Studio One, November 15, 1954

Written By: Greg Howell - Feb• 24•14

83c0_1Studio One was one of television’s most ambitious and acclaimed anthology series. Like all these hour long presentations of classic plays, musicals, and variety showcases, the ratings were never consistently high, but rose up and down depending on the weeks presentation. Each week was a risk.

During preparation for the upcoming November 15, 1954 hour, producer Mitch Miller realized one of the featured songs by actress Joan Weber was sensational. Titled Let Me Go, Lover!, it was the highlight of the production. Miller, thinking ahead to the built-in audience of 30 million viewers, rushed the song to record stores, where it sat like a lead balloon. Miller had predicted correctly, however, and immediately after the November telecast, record stores were rushed by 100,000 Studio One fans wanting Let Me Go, Lover! The record bound up the Billboard charts immediately on its way to the number one song in the nation. It was television’s first #1 hit record!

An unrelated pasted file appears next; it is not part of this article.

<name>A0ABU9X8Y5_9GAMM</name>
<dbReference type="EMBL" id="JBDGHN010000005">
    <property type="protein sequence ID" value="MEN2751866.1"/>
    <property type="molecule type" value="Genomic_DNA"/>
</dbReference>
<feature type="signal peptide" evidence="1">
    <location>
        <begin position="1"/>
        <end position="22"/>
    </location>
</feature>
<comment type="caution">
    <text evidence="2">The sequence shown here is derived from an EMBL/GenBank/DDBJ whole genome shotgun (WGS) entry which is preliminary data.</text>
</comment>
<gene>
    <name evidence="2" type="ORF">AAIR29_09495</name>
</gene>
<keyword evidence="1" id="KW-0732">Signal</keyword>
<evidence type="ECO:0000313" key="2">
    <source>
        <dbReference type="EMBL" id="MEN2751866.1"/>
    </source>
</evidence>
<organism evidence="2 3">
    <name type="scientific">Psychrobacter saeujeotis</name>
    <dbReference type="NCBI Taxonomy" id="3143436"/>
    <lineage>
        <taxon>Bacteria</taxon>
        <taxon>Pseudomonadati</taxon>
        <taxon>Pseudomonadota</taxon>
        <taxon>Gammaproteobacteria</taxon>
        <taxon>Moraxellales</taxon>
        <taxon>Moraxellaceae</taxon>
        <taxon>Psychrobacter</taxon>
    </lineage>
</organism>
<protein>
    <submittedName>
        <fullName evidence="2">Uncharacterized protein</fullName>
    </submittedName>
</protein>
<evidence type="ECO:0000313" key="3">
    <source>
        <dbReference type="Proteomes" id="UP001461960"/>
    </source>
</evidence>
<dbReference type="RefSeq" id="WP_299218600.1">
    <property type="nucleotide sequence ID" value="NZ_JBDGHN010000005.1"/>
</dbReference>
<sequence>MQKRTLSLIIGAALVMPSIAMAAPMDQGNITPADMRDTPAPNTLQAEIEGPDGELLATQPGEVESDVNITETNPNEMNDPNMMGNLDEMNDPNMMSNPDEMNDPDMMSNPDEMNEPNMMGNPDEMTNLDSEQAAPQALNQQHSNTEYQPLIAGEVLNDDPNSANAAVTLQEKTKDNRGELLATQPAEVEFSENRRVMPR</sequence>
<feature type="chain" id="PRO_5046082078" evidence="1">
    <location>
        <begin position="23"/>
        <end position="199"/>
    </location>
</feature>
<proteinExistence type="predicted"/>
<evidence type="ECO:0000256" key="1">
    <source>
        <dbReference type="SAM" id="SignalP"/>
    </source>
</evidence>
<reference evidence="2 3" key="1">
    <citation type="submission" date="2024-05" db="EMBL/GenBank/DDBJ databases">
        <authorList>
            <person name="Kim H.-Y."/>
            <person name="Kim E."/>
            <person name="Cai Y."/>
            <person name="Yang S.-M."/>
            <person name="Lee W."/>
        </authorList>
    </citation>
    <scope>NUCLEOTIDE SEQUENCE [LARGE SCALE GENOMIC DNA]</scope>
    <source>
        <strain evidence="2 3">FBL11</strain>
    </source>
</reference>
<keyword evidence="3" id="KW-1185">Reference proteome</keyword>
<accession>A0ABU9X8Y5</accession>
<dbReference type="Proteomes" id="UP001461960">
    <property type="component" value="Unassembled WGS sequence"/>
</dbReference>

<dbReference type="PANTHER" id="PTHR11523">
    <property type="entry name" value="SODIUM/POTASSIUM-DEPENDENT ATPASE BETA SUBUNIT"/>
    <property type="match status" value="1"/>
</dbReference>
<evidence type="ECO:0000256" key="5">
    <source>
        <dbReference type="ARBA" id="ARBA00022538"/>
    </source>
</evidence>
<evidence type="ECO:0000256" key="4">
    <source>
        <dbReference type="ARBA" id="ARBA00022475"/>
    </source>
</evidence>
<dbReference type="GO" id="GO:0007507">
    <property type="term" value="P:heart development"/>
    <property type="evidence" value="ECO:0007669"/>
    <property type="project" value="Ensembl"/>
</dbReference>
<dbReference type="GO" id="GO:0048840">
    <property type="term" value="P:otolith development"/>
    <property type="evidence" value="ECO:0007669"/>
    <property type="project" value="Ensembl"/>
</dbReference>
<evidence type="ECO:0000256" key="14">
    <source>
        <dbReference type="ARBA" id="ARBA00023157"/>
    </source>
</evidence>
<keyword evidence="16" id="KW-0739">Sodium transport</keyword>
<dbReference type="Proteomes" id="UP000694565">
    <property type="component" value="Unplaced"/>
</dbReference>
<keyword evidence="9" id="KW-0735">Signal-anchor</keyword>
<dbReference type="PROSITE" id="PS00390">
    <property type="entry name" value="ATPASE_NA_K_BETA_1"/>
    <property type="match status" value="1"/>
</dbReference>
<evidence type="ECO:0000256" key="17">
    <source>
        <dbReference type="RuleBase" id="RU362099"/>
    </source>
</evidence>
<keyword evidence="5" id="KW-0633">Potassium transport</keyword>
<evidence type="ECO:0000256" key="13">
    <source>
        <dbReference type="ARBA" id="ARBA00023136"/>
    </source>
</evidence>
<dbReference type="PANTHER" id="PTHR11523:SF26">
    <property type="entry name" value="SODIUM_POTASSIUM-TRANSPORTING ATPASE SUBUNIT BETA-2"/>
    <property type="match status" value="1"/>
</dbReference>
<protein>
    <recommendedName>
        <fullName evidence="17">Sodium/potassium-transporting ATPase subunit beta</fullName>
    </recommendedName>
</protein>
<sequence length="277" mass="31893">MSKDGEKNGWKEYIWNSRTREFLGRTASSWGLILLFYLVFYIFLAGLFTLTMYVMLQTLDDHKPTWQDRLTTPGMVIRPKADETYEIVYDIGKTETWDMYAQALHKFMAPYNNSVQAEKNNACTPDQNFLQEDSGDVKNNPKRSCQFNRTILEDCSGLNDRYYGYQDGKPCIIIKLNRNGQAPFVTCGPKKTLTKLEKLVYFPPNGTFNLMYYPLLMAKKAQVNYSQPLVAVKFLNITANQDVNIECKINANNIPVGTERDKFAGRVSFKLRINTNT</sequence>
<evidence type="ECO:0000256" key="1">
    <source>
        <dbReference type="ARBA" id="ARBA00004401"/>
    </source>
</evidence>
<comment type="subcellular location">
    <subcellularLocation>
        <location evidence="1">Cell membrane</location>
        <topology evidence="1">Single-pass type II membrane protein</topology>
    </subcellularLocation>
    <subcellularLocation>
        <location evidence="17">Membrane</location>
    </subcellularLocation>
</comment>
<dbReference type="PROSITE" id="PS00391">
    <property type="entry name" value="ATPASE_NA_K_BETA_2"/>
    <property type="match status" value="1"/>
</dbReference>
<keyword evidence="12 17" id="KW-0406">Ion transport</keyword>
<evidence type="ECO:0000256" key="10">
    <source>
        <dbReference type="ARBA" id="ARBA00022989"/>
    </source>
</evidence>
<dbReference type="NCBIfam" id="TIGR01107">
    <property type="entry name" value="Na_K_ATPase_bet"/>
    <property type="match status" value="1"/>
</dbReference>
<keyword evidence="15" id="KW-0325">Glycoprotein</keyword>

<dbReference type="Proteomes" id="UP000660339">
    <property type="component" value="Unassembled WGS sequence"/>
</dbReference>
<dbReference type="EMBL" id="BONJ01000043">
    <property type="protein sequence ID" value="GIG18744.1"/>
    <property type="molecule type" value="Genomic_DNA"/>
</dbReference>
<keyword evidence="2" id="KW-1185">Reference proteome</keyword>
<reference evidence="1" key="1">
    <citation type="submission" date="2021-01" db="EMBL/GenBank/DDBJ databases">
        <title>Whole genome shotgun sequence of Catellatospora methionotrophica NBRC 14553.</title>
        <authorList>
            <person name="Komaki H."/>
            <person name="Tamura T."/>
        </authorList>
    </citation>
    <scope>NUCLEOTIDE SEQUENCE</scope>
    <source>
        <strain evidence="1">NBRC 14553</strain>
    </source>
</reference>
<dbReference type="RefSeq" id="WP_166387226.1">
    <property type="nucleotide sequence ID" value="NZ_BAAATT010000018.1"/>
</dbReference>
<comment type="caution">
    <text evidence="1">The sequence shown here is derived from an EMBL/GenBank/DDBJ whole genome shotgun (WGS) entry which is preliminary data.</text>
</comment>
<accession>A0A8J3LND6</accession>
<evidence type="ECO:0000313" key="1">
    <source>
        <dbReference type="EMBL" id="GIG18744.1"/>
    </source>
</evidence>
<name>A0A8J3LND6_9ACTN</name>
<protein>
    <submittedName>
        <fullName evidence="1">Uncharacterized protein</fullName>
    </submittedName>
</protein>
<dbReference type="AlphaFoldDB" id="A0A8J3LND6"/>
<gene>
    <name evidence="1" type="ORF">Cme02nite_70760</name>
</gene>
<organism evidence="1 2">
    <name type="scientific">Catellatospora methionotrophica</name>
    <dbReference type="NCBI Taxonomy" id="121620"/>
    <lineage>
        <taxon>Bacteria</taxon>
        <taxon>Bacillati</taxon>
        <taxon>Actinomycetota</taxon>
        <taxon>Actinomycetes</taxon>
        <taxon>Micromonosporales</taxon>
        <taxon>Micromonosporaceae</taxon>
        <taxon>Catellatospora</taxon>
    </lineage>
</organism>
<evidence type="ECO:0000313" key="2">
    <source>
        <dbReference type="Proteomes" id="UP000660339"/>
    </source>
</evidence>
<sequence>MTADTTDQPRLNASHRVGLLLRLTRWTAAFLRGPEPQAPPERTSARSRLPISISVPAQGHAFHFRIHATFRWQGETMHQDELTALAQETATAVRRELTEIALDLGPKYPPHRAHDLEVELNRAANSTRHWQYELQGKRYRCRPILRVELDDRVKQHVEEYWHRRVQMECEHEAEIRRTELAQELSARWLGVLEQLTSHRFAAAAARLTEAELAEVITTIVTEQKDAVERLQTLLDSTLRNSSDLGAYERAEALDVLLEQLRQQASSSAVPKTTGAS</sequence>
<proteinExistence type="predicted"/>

Successful cross-promotion of music created for television was born, and record companies began a long-term marketing relationship with television, essentially paving the way for American Bandstand, MTV, and VH-1.

In 1953, Red Buttons had reached the national top ten (#8 Cashbox) with his television show theme, and there had been a few other television related record releases that were minor hits, but the deliberate planning and pay-off for Weber’s song launched the music industry into the stratosphere of television marketing.

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